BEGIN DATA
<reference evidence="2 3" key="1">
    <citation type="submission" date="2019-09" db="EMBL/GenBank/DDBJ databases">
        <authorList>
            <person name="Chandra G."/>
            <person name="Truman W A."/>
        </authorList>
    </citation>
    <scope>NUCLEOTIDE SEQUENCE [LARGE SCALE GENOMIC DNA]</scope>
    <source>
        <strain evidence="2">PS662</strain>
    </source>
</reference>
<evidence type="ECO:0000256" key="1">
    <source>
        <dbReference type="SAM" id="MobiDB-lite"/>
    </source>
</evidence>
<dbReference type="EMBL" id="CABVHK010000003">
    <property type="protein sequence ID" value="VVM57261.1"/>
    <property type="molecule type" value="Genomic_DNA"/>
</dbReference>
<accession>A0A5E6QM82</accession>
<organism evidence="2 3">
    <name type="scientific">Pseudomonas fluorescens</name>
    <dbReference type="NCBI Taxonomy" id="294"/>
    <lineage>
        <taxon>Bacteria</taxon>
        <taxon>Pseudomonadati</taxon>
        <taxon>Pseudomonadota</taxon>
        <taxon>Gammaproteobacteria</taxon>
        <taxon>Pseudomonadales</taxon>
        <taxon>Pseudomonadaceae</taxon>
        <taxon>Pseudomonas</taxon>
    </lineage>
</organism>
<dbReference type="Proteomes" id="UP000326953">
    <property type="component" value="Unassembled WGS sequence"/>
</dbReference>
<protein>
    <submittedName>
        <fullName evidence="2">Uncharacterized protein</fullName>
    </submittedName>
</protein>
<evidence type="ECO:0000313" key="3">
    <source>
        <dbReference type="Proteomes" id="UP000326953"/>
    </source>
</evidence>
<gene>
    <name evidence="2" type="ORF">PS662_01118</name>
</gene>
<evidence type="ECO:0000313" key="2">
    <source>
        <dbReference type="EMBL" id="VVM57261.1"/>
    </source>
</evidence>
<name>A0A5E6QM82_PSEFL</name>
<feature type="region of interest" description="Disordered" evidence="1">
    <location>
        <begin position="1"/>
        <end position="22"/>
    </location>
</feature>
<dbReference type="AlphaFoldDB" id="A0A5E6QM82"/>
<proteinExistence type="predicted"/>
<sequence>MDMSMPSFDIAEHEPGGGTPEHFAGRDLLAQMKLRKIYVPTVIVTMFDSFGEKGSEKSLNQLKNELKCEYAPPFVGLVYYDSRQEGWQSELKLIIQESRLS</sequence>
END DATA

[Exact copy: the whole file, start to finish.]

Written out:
<reference evidence="2 3" key="1">
    <citation type="submission" date="2019-09" db="EMBL/GenBank/DDBJ databases">
        <authorList>
            <person name="Chandra G."/>
            <person name="Truman W A."/>
        </authorList>
    </citation>
    <scope>NUCLEOTIDE SEQUENCE [LARGE SCALE GENOMIC DNA]</scope>
    <source>
        <strain evidence="2">PS662</strain>
    </source>
</reference>
<evidence type="ECO:0000256" key="1">
    <source>
        <dbReference type="SAM" id="MobiDB-lite"/>
    </source>
</evidence>
<dbReference type="EMBL" id="CABVHK010000003">
    <property type="protein sequence ID" value="VVM57261.1"/>
    <property type="molecule type" value="Genomic_DNA"/>
</dbReference>
<accession>A0A5E6QM82</accession>
<organism evidence="2 3">
    <name type="scientific">Pseudomonas fluorescens</name>
    <dbReference type="NCBI Taxonomy" id="294"/>
    <lineage>
        <taxon>Bacteria</taxon>
        <taxon>Pseudomonadati</taxon>
        <taxon>Pseudomonadota</taxon>
        <taxon>Gammaproteobacteria</taxon>
        <taxon>Pseudomonadales</taxon>
        <taxon>Pseudomonadaceae</taxon>
        <taxon>Pseudomonas</taxon>
    </lineage>
</organism>
<dbReference type="Proteomes" id="UP000326953">
    <property type="component" value="Unassembled WGS sequence"/>
</dbReference>
<protein>
    <submittedName>
        <fullName evidence="2">Uncharacterized protein</fullName>
    </submittedName>
</protein>
<evidence type="ECO:0000313" key="3">
    <source>
        <dbReference type="Proteomes" id="UP000326953"/>
    </source>
</evidence>
<gene>
    <name evidence="2" type="ORF">PS662_01118</name>
</gene>
<evidence type="ECO:0000313" key="2">
    <source>
        <dbReference type="EMBL" id="VVM57261.1"/>
    </source>
</evidence>
<name>A0A5E6QM82_PSEFL</name>
<feature type="region of interest" description="Disordered" evidence="1">
    <location>
        <begin position="1"/>
        <end position="22"/>
    </location>
</feature>
<dbReference type="AlphaFoldDB" id="A0A5E6QM82"/>
<proteinExistence type="predicted"/>
<sequence>MDMSMPSFDIAEHEPGGGTPEHFAGRDLLAQMKLRKIYVPTVIVTMFDSFGEKGSEKSLNQLKNELKCEYAPPFVGLVYYDSRQEGWQSELKLIIQESRLS</sequence>